Written by getawayguy on 12 Jun, 2005
It had been a few years since we had seen our friends, although the wives had stayed in touch by e-mail. We wanted a chance to see and visit with them in a relaxed, comfortable atmosphere and hit on the idea of spending a few…Read More
It had been a few years since we had seen our friends, although the wives had stayed in touch by e-mail. We wanted a chance to see and visit with them in a relaxed, comfortable atmosphere and hit on the idea of spending a few days together on the Oregon coast near where they now lived. We chose a 2-bedroom unit at the newly opened WorldMark resort in Seaside, Oregon, for our meeting place. To drive there, we would need to spend a night on the road. We reserved a 1-bedroom unit at the WorldMark Running Y Resort in Klamath Falls, Oregon. While we were at it, we arranged to stay there again for one night on our way home, too. As luck would have it, we had recently been invited to WorldMark's new fractional timeshare, The Resort at South Shore, in Zephyr Cove, Nevada, on Lake Tahoe. We arranged to stay there for 3 nights after leaving WorldMark’s Running Y for the second time and before returning home. After making all our reservations for the next 8 nights, we packed our bags, loaded the cooler, and put everything into the truck.
We left the San Francisco Bay Area the next morning at about 10am and headed north. With nice weather and no traffic problems, we arrived at the Running Y in Klamath Falls at about 6pm. Check-in was a breeze and we were barbequing steaks on our deck overlooking Oregon’s top-rated golf course an hour later. That night, we read about all the neat things to do in the area for people with a few days to burn.
Crater Lake was once a towering volcano and now is the deepest lake in America. It is located 55 miles north along the Volcanic Legacy Scenic Byway. Ashland, Oregon, famed for its Shakespeare Festival, is located 60 miles west. The Lava Beds National Monument is 50 miles south in California. It is riddled with caves and home to large numbers of birds of prey and migratory water fowl. Depending on the season, 15 to 50 horses are available in the on-sight stables. Klamath County has six wildlife refuges along the Pacific Flyway. Upper Klamath Lake, the largest body of fresh water west of the Rockies, attracts windsurfers, boaters, fishermen, and hunters. Unfortunately, because of our tight schedule, we were forced to put all that off until a future visit. The next morning, we took off early, following directions (from the resort staff) that were supposed to save us an hour and a half. We got stuck several times behind slow-moving logging trucks and waited four times on roadwork and once while an accident was cleared from the roadway. We were on Highway 97 and Highway 58 to Eugene. We would have been better off going back through Medford and then north on I-5, but we would have missed the beautiful scenery. We stopped for lunch in Chemult, Oregon, at a small restaurant called The Wheel. The food was okay, but the best thing about it was the art gallery downstairs with some very unusual prints. From there we drove north through Salem to Portland and then west to Seaside, arriving about 6:50pm, just ahead of our friends. Check-in was quick and easy.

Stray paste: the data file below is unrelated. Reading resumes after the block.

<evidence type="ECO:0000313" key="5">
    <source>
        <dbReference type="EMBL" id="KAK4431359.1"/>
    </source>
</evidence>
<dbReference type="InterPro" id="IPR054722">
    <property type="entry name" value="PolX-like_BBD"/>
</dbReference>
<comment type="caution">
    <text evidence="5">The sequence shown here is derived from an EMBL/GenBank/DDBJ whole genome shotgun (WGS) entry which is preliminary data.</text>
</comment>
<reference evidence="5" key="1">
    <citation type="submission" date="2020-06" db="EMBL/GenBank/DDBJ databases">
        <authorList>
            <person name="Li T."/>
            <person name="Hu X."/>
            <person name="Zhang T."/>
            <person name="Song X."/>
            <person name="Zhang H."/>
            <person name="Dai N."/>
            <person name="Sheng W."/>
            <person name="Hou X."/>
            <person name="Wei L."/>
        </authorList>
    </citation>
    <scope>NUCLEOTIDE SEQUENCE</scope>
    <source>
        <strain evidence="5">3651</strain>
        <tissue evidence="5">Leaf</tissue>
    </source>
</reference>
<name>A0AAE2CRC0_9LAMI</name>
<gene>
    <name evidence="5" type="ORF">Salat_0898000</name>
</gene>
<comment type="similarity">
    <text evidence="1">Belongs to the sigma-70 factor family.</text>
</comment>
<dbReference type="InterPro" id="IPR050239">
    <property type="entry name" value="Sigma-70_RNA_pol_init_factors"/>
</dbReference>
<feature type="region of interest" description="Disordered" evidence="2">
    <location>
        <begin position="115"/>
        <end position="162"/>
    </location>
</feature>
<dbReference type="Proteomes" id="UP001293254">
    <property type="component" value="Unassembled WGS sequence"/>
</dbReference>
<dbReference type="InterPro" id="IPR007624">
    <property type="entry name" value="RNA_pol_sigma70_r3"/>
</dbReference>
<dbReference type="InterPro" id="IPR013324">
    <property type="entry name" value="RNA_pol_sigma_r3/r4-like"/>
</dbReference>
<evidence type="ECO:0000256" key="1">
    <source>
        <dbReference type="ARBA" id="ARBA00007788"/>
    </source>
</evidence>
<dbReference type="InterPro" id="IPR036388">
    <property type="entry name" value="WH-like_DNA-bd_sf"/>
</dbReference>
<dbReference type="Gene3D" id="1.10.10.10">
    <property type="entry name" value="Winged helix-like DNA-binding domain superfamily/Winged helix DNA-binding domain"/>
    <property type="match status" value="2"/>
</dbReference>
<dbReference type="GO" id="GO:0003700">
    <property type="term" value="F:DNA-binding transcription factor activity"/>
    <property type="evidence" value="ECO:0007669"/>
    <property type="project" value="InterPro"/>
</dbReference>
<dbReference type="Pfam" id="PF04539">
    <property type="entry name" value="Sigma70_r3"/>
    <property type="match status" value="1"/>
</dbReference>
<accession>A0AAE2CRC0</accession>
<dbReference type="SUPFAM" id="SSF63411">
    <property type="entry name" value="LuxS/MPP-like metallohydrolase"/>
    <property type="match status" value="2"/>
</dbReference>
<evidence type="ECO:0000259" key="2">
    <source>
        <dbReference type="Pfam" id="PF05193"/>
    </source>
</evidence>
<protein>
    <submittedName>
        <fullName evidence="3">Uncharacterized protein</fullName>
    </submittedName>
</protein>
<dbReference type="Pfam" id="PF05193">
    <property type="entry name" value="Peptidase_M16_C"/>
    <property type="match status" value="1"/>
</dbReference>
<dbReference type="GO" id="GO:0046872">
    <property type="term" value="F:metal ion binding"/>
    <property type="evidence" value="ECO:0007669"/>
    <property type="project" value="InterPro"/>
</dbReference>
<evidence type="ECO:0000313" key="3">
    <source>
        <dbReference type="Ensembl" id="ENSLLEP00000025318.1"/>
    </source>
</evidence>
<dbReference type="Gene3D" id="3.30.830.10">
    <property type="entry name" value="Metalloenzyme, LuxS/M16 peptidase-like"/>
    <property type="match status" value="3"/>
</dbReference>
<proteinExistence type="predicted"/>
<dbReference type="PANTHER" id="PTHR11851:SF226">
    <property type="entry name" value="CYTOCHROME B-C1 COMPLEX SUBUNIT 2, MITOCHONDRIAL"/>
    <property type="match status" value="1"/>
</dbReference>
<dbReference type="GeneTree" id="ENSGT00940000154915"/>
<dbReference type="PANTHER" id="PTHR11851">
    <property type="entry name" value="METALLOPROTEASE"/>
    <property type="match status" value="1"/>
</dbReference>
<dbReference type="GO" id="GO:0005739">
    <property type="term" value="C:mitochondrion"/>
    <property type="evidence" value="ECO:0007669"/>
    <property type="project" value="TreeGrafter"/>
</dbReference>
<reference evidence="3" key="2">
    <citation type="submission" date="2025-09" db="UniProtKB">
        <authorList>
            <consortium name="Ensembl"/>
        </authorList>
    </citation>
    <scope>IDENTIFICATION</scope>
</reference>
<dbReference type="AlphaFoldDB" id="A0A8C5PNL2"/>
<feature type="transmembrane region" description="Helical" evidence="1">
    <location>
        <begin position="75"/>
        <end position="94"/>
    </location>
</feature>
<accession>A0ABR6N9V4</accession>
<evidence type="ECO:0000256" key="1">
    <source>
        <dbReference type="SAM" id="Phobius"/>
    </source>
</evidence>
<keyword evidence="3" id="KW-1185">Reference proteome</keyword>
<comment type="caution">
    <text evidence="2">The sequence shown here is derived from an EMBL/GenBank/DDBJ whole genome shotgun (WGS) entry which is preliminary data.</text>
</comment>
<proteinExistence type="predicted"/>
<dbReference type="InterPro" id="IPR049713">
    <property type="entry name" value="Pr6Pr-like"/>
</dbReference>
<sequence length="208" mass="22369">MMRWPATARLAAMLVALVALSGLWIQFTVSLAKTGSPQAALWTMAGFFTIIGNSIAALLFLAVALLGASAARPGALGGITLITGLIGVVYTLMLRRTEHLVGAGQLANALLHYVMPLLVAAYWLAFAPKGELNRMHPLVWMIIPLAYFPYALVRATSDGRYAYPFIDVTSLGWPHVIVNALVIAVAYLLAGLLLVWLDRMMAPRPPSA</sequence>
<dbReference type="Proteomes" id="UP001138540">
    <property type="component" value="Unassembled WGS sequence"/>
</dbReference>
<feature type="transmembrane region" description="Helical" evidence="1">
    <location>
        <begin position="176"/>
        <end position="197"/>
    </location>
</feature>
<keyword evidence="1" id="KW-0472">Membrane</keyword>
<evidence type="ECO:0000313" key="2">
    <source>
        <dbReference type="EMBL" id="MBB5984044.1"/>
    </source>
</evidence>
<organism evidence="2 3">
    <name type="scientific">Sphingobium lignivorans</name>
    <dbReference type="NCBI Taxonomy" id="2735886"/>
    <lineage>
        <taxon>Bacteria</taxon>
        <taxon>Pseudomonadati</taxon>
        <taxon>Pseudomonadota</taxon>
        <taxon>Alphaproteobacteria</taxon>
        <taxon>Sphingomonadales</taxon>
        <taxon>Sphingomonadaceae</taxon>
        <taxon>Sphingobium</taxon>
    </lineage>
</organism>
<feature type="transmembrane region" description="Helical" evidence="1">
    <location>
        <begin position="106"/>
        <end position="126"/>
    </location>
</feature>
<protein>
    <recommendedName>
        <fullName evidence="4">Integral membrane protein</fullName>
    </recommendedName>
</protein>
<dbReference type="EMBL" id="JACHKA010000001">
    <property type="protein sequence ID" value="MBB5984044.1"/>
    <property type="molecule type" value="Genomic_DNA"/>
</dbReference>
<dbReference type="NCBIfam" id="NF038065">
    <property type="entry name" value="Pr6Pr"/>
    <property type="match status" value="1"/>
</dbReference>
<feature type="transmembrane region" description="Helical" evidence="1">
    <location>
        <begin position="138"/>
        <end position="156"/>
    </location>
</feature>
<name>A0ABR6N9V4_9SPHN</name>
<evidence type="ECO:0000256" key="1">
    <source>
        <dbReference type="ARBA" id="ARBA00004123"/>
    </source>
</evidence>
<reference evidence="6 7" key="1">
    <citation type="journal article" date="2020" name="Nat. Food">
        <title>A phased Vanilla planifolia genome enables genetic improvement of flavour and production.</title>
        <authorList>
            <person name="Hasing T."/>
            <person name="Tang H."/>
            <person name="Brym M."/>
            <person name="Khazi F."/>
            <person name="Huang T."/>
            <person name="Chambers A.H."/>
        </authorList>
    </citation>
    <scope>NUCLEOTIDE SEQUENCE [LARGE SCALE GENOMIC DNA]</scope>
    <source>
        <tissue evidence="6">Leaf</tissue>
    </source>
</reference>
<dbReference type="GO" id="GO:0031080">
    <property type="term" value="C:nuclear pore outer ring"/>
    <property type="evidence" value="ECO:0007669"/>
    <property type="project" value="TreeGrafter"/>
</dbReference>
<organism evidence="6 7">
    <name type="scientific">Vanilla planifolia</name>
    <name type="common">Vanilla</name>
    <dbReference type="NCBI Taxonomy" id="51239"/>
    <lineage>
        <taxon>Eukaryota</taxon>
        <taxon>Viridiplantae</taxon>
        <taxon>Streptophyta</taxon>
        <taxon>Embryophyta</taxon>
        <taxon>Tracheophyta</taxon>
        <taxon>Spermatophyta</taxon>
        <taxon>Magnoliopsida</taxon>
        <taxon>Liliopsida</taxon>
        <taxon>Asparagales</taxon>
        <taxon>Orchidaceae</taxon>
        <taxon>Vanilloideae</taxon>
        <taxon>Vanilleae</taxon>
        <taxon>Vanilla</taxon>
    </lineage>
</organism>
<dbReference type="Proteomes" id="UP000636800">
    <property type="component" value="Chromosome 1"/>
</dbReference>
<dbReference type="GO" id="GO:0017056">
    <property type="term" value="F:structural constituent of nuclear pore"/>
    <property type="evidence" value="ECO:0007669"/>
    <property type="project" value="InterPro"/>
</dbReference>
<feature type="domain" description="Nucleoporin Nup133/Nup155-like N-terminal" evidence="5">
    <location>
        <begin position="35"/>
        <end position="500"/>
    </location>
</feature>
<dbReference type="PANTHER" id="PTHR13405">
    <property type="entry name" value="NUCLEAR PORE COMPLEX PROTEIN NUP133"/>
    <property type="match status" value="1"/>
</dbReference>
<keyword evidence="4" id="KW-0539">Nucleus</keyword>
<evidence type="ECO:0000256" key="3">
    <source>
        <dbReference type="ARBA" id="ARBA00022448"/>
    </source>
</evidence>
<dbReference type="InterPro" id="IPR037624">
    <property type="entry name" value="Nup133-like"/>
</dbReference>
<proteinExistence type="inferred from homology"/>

That night, after a homemade pasta dinner, prepared in our new 2-bedroom home away from home, we started the process of getting reacquainted. For the next 3 days and nights, we enjoyed each other’s company while taking in all the local sights. The resort faces one of the finest beaches on the Oregon coast and is located at the end of the Lewis and Clark Trail. There is even a statue to commemorate the event in the middle of the turn around next to the resort. With 100 yards of sandy beach from the front of the resort to the water’s edge and 1.8 miles of beachfront spanned by the Seaside Promenade, we were able to take leisurely strolls with our friends. On one walk, we discovered a reconstructed saltworks like the one built by Lewis and Clark’s men to get much needed salt from seawater. The salt was then used to cure and transport meat for their return journey. About 3 weeks worth of work yielded roughly four bushels of salt. On another outing, we discovered the historic Butterfield Cottage and the Seaside Museum and Historical Society. By 1888, Seaside, Oregon’s first seashore resort, had become a major tourist attraction. Visitors traveled by boat down the Columbia River to Skipanon (Warrenton), where they boarded a train to Seaside. When the small hotel was no longer able to accommodate the growing number of tourists, tent platforms were built in a grove of trees between the river and the ocean. This area was known as Grimes Grove and is the present location of Seaside’s downtown core area. We learned a lot on the trip and had a great time catching up with our old friends.